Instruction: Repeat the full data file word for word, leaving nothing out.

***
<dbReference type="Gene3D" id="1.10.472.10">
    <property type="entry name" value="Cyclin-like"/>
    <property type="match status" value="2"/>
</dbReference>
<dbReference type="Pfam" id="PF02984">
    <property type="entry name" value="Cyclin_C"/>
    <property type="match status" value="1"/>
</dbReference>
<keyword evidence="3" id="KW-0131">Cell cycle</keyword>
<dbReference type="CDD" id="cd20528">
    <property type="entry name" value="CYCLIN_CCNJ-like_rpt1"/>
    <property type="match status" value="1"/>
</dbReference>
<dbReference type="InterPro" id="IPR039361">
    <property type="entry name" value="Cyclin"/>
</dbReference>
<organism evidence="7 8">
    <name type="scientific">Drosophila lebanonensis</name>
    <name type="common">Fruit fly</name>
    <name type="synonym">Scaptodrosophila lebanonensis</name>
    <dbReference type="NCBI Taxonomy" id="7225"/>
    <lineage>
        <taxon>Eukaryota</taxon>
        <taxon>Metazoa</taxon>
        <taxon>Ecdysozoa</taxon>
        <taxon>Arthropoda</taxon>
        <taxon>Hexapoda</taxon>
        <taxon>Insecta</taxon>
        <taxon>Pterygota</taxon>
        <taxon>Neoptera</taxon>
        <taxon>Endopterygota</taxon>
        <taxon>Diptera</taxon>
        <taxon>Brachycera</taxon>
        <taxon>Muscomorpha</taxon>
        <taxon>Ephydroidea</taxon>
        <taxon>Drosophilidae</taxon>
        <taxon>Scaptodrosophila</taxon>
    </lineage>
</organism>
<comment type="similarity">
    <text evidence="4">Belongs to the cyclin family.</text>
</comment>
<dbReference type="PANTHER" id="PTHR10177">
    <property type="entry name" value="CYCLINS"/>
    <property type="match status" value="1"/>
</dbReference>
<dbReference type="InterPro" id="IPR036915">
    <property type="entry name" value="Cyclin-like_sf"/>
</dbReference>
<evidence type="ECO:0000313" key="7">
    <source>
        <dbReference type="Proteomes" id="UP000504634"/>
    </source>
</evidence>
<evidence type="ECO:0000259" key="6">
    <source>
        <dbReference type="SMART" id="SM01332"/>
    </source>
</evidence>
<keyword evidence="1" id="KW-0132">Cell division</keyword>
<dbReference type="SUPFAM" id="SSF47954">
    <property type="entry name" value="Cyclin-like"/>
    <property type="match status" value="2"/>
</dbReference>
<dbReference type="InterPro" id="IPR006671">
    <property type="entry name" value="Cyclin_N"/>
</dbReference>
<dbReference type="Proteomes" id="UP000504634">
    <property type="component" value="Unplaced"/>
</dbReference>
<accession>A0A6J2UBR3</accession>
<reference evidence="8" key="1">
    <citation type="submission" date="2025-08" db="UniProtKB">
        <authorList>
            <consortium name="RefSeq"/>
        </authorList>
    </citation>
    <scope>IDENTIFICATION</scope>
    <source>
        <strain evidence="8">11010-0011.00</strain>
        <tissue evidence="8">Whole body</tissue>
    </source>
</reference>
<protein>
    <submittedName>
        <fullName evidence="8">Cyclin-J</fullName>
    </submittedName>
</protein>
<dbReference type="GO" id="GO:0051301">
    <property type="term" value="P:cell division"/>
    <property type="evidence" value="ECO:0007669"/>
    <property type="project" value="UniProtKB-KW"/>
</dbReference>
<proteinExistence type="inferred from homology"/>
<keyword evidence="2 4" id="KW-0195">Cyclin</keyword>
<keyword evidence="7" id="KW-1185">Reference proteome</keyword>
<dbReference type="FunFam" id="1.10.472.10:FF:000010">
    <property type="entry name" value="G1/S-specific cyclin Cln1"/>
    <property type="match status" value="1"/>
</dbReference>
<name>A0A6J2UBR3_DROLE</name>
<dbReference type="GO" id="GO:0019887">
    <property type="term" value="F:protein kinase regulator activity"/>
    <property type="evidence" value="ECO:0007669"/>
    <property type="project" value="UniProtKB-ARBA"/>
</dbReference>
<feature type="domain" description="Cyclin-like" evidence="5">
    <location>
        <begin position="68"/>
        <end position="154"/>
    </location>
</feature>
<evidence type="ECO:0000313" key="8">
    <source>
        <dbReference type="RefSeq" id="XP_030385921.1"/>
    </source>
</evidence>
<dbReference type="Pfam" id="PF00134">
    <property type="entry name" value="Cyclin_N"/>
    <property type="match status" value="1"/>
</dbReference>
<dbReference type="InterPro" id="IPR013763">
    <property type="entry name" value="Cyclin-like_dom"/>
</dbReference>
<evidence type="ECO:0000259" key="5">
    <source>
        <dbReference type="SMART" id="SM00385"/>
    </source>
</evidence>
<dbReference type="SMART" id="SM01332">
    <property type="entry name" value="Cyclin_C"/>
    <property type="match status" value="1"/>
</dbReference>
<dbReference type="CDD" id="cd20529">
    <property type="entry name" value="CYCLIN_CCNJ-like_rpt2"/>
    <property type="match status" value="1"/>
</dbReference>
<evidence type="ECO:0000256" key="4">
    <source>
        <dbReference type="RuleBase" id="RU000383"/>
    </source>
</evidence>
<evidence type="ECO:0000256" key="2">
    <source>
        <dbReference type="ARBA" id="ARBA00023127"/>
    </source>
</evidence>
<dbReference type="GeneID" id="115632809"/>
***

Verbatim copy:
<dbReference type="Gene3D" id="1.10.472.10">
    <property type="entry name" value="Cyclin-like"/>
    <property type="match status" value="2"/>
</dbReference>
<dbReference type="Pfam" id="PF02984">
    <property type="entry name" value="Cyclin_C"/>
    <property type="match status" value="1"/>
</dbReference>
<keyword evidence="3" id="KW-0131">Cell cycle</keyword>
<dbReference type="CDD" id="cd20528">
    <property type="entry name" value="CYCLIN_CCNJ-like_rpt1"/>
    <property type="match status" value="1"/>
</dbReference>
<dbReference type="InterPro" id="IPR039361">
    <property type="entry name" value="Cyclin"/>
</dbReference>
<organism evidence="7 8">
    <name type="scientific">Drosophila lebanonensis</name>
    <name type="common">Fruit fly</name>
    <name type="synonym">Scaptodrosophila lebanonensis</name>
    <dbReference type="NCBI Taxonomy" id="7225"/>
    <lineage>
        <taxon>Eukaryota</taxon>
        <taxon>Metazoa</taxon>
        <taxon>Ecdysozoa</taxon>
        <taxon>Arthropoda</taxon>
        <taxon>Hexapoda</taxon>
        <taxon>Insecta</taxon>
        <taxon>Pterygota</taxon>
        <taxon>Neoptera</taxon>
        <taxon>Endopterygota</taxon>
        <taxon>Diptera</taxon>
        <taxon>Brachycera</taxon>
        <taxon>Muscomorpha</taxon>
        <taxon>Ephydroidea</taxon>
        <taxon>Drosophilidae</taxon>
        <taxon>Scaptodrosophila</taxon>
    </lineage>
</organism>
<comment type="similarity">
    <text evidence="4">Belongs to the cyclin family.</text>
</comment>
<dbReference type="PANTHER" id="PTHR10177">
    <property type="entry name" value="CYCLINS"/>
    <property type="match status" value="1"/>
</dbReference>
<dbReference type="InterPro" id="IPR036915">
    <property type="entry name" value="Cyclin-like_sf"/>
</dbReference>
<evidence type="ECO:0000313" key="7">
    <source>
        <dbReference type="Proteomes" id="UP000504634"/>
    </source>
</evidence>
<evidence type="ECO:0000259" key="6">
    <source>
        <dbReference type="SMART" id="SM01332"/>
    </source>
</evidence>
<keyword evidence="1" id="KW-0132">Cell division</keyword>
<dbReference type="SUPFAM" id="SSF47954">
    <property type="entry name" value="Cyclin-like"/>
    <property type="match status" value="2"/>
</dbReference>
<dbReference type="InterPro" id="IPR006671">
    <property type="entry name" value="Cyclin_N"/>
</dbReference>
<dbReference type="Proteomes" id="UP000504634">
    <property type="component" value="Unplaced"/>
</dbReference>
<accession>A0A6J2UBR3</accession>
<reference evidence="8" key="1">
    <citation type="submission" date="2025-08" db="UniProtKB">
        <authorList>
            <consortium name="RefSeq"/>
        </authorList>
    </citation>
    <scope>IDENTIFICATION</scope>
    <source>
        <strain evidence="8">11010-0011.00</strain>
        <tissue evidence="8">Whole body</tissue>
    </source>
</reference>
<protein>
    <submittedName>
        <fullName evidence="8">Cyclin-J</fullName>
    </submittedName>
</protein>
<dbReference type="GO" id="GO:0051301">
    <property type="term" value="P:cell division"/>
    <property type="evidence" value="ECO:0007669"/>
    <property type="project" value="UniProtKB-KW"/>
</dbReference>
<proteinExistence type="inferred from homology"/>
<keyword evidence="2 4" id="KW-0195">Cyclin</keyword>
<keyword evidence="7" id="KW-1185">Reference proteome</keyword>
<dbReference type="FunFam" id="1.10.472.10:FF:000010">
    <property type="entry name" value="G1/S-specific cyclin Cln1"/>
    <property type="match status" value="1"/>
</dbReference>
<name>A0A6J2UBR3_DROLE</name>
<dbReference type="GO" id="GO:0019887">
    <property type="term" value="F:protein kinase regulator activity"/>
    <property type="evidence" value="ECO:0007669"/>
    <property type="project" value="UniProtKB-ARBA"/>
</dbReference>
<feature type="domain" description="Cyclin-like" evidence="5">
    <location>
        <begin position="68"/>
        <end position="154"/>
    </location>
</feature>
<evidence type="ECO:0000313" key="8">
    <source>
        <dbReference type="RefSeq" id="XP_030385921.1"/>
    </source>
</evidence>
<dbReference type="Pfam" id="PF00134">
    <property type="entry name" value="Cyclin_N"/>
    <property type="match status" value="1"/>
</dbReference>
<dbReference type="InterPro" id="IPR013763">
    <property type="entry name" value="Cyclin-like_dom"/>
</dbReference>
<evidence type="ECO:0000259" key="5">
    <source>
        <dbReference type="SMART" id="SM00385"/>
    </source>
</evidence>
<dbReference type="SMART" id="SM01332">
    <property type="entry name" value="Cyclin_C"/>
    <property type="match status" value="1"/>
</dbReference>
<dbReference type="CDD" id="cd20529">
    <property type="entry name" value="CYCLIN_CCNJ-like_rpt2"/>
    <property type="match status" value="1"/>
</dbReference>
<evidence type="ECO:0000256" key="4">
    <source>
        <dbReference type="RuleBase" id="RU000383"/>
    </source>
</evidence>
<evidence type="ECO:0000256" key="2">
    <source>
        <dbReference type="ARBA" id="ARBA00023127"/>
    </source>
</evidence>
<dbReference type="GeneID" id="115632809"/>